Houston - The nation's latest jobs report suggests most people who need a job can find one. At 3.5 percent, unemployment is at a 50-year low.
There is, also, encouraging news for those still struggling to find work. While the "official" unemployment rate only counts people out of work who've looked for a job in the last four weeks, the so-called 'real' unemployment rate adds those who work part-time and those who've stopped looking for a job. That number is 6.7 percent, and is the lowest since the government started measuring it.
It's great news, unless you're one of those people.
As far as the government is concerned, Kristin Tranum is unemployed.
The Danish native came to Houston in 1996 as an IT expert. She found, at some point, job interviews ended without an offer or such laughably-low money, it wasn't even work considering.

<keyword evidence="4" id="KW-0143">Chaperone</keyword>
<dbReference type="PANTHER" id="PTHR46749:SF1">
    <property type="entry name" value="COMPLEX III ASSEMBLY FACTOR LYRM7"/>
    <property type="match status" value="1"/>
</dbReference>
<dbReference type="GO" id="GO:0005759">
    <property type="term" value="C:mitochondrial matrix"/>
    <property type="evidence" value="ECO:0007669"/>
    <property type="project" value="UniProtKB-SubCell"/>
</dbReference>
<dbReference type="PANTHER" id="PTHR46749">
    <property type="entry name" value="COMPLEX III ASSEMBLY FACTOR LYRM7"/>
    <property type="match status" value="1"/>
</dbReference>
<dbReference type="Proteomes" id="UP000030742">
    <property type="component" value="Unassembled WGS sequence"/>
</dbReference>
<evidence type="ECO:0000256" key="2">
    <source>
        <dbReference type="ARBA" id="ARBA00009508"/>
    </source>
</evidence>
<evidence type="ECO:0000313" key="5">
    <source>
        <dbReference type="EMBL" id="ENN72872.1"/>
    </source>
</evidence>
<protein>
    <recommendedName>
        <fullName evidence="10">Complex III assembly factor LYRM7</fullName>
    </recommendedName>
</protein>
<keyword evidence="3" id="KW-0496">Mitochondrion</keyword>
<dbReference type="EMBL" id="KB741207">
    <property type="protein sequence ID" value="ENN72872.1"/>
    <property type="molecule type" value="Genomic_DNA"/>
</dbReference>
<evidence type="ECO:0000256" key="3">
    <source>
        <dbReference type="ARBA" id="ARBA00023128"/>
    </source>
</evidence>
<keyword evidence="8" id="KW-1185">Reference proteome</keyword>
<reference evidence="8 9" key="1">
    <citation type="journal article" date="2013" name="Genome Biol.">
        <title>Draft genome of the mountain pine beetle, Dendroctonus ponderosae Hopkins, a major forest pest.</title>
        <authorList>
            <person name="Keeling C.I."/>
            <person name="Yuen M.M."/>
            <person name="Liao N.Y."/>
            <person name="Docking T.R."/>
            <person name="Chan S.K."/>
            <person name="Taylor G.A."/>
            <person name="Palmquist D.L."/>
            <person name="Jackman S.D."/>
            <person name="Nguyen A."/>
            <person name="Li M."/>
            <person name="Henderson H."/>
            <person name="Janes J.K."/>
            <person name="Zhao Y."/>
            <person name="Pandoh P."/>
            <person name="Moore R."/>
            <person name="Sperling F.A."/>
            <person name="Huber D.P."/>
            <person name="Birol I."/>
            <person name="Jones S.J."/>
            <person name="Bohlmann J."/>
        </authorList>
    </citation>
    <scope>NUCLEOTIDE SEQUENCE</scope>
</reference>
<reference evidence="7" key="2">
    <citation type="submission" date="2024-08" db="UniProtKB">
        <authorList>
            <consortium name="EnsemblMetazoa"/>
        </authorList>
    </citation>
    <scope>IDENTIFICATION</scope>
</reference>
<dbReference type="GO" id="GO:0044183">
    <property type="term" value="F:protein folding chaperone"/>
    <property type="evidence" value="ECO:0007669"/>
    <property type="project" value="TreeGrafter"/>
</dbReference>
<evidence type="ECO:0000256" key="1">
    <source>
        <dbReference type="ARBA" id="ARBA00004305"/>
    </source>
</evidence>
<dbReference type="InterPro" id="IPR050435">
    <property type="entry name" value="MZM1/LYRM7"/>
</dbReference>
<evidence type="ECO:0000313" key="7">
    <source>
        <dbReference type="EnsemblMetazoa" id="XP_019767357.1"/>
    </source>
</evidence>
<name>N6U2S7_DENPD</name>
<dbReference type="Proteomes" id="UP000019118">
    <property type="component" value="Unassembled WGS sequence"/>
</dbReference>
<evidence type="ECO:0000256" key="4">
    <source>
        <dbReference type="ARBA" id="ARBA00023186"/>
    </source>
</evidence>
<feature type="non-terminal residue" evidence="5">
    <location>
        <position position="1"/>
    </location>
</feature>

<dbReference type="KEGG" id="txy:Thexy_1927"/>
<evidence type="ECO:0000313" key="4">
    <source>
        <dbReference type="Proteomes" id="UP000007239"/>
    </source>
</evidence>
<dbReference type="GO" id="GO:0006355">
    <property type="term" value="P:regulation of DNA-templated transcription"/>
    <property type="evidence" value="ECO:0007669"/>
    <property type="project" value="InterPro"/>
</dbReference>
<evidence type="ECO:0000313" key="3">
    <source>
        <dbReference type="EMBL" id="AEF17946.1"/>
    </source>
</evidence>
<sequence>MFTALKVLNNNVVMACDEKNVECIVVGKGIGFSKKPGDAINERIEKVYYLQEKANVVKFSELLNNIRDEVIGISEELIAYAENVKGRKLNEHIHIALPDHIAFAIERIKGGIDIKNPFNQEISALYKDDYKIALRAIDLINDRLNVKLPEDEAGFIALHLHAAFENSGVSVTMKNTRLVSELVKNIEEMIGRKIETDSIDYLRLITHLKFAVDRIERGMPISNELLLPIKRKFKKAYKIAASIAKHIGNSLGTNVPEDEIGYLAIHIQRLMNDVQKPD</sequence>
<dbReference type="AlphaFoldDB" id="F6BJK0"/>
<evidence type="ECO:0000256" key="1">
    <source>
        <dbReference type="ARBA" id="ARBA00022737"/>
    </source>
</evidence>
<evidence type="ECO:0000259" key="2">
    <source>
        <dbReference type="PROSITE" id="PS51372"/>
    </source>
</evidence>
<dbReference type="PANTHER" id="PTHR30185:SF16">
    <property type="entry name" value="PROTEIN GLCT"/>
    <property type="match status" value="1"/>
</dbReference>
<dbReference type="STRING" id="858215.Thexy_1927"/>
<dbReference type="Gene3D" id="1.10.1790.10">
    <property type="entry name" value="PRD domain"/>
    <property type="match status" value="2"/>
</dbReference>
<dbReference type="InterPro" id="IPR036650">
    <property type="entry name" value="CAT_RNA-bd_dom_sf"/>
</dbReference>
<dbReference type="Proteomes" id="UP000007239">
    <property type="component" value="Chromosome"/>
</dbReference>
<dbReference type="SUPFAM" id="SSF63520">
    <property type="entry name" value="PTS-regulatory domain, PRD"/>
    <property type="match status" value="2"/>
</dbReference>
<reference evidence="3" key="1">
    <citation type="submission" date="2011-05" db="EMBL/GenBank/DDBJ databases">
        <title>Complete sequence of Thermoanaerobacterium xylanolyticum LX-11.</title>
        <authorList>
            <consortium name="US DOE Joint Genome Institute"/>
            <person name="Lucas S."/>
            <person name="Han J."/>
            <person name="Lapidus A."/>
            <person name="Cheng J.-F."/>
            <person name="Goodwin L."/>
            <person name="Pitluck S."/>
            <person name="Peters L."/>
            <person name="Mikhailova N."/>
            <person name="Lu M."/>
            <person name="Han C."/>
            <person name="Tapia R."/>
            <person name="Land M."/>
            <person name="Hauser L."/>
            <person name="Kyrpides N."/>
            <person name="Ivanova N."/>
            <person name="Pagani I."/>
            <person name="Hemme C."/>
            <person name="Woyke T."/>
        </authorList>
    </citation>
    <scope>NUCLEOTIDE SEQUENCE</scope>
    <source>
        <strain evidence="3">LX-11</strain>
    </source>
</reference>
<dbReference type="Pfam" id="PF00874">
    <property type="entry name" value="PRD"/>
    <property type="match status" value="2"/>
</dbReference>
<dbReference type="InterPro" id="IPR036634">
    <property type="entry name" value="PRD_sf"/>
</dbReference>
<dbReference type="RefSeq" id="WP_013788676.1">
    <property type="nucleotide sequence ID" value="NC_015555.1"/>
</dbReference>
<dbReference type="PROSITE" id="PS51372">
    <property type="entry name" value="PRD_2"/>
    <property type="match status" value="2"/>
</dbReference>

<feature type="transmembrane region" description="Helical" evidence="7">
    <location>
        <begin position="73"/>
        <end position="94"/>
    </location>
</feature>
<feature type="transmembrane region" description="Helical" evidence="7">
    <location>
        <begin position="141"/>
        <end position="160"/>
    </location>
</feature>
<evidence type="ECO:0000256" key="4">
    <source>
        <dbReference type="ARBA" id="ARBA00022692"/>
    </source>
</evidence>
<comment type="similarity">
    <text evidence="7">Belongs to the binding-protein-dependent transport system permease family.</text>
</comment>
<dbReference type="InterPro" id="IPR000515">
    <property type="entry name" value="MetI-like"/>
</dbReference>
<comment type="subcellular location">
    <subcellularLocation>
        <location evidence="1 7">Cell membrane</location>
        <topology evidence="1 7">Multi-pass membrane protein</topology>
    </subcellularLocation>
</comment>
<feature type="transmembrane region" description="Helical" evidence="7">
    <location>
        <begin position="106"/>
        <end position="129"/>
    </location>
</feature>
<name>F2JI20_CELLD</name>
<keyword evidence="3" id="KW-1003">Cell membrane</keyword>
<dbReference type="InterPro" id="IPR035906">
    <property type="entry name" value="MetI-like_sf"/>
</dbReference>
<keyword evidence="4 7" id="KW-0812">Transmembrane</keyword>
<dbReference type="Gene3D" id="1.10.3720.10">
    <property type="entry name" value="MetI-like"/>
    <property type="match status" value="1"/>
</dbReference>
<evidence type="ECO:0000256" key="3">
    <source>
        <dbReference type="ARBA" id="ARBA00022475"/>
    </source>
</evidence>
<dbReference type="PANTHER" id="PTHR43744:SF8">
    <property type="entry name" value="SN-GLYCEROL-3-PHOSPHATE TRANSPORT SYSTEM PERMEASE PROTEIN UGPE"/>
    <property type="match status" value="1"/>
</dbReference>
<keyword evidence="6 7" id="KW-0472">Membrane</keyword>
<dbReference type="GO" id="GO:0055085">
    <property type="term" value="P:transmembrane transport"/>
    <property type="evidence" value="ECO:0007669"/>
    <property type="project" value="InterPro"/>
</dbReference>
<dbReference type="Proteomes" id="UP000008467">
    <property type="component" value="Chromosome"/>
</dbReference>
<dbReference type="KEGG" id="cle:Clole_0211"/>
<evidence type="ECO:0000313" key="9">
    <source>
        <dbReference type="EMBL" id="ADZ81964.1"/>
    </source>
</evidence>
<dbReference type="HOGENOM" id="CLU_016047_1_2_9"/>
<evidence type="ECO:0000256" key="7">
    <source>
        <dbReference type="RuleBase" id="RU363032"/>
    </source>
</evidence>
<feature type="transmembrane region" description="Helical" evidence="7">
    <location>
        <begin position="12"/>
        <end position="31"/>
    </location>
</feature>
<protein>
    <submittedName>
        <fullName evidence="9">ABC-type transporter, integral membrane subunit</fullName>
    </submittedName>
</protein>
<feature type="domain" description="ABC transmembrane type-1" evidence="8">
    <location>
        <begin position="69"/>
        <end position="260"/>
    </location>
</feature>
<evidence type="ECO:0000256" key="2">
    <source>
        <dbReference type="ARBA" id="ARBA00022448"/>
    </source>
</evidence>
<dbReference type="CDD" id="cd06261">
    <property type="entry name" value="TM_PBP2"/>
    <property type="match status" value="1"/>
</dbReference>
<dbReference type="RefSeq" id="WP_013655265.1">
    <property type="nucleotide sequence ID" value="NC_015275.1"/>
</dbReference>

"Being a manager at a grocery store... I will earn more, being a manager at a grocery store, than what I would earn doing what I'm doing right now," says Tranum.
As Tranum, largely, stopped looking for work in the U.S., she discovered she could stay in Houston and sell her expertise to foreign companies willing to pay her much better, as a consultant. "I am currently working in four different languages: four different countries," says Tranum.
Workforce Solutions economist Patrick Harvey says "finding" work does require persistence. Harvey says, while "real" unemployment sits at a historic low, it still represents 11 million people in the country. It is a stubborn challenge for those still in that group, to find a meaningful paycheck.
"They're some of the most challenging individuals to help, for various reasons," says Harvey, "It may be simply a function of age, experience; but we certainly work with them to try to find opportunities for them in our region."
Harvey adds advice for people still looking or work: to consider learning new skills, doing a collection of smaller jobs, or even moving to where work can be found.